The only major area of my life that has not been rattled this year is my marriage. Then again, Scott and I have always, always, always, marched to completely different drummers anyway. (insert your favorite Thoreau quote here). I think continually trying to hear each other’s drum is what keeps us together. He picks us all the extra beats that I miss. We truly live a syncopated life together.
Once the Drumline movie inspired me to label my situation as a rhythm problem, I did what I usually do. I went to scripture to try and find out what God might say about such a thing. I did a little research (admittedly, not a lot, but still—I used a concordance and a lexicon. That counts for something, doesn’t it?).You know what I found in the Bible about rhythm? Nothing. It might be in there, I just didn’t find it.
The closest I came was:
There is a time for everything, and a season for every activity under heaven...a time to search and a time to give up, a time to keep and a time to throw away… a time to be silent and a time to speak… I have seen the burden God has laid on men. He has made everything beautiful in its time. He has also set eternity in the hearts of men; yet they cannot fathom what God has done from beginning to end. Ecclesiastes 4
Well. I’m not ready to give up yet. I’m not ready to throw it away yet. I get more and more ready to speak up every day.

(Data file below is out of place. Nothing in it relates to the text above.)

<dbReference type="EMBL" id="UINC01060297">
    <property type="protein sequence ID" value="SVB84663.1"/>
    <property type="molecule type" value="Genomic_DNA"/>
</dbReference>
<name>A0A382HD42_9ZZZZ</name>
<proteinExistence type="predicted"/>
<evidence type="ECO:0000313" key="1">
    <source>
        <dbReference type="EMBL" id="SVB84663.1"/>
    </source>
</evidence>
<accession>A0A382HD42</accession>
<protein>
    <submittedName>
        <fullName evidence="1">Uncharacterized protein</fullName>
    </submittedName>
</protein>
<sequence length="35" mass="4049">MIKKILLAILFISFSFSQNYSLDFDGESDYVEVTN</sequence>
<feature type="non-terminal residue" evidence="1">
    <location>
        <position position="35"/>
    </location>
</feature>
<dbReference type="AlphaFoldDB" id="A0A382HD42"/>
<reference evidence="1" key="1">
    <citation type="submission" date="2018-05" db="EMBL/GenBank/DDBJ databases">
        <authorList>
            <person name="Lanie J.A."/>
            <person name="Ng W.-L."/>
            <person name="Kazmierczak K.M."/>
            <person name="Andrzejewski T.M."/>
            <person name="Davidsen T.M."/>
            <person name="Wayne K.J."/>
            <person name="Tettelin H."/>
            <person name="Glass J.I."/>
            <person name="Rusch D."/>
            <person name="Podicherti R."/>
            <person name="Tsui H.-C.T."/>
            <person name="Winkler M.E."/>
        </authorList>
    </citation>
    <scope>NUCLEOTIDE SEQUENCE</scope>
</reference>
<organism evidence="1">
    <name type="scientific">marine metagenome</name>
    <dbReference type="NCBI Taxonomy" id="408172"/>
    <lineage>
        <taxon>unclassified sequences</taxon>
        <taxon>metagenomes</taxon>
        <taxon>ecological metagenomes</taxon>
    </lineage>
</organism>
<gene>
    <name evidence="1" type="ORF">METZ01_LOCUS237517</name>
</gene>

Scripture also says that to God, a day is like a thousand years and a thousand years are like a day. Not only do the number of days belong to God, but so does the rhythm at which the days pass by. Some days are soooo long they seem like years. Some years fly by so quickly that it seems like just weeks between birthdays. In all of them, God is the one beating the drum.
Just one more thing….
(and a spoiler alert...I'm about to REALLY embarass myself).
When Scott was in high school, he was the drum major for the James F. Byrnes Marching Rebel Regiment Band. Apparently, that’s a big deal in South Carolina. His mom told me on several occasions how she prayed for him to achieve that position if it would help him with this career down the road. He’s still pretty good at this beat-keeping business.
Me? I’ve always had trouble keeping up. When I entered band class in the 7th grade, I started out playing the drums. I blinked my eyes every time my drum sticks would hit the snare head. I could never see the music because my eyes were always closed. That lasted about a month then I switched to the woodwind section. A couple of years later, I was in the marching band for one and only one football season. I just couldn’t cut it and eventually gave it up.
I just wish I had been more in tune to God’s cadence at the time and not the one I was conjuring up myself. It would have saved me a lot of heartache and embarrassment.
Please don’t let this happen to me again. If you see me swaying out of step, remind me again to get my fingers out of my ears and listen for God’s rhythm that makes everything beautiful in its time.
But do not forget this one thing, dear friends: With the Lord a day is like a thousand years, and a thousand years are like a day. 2 Peter 3:8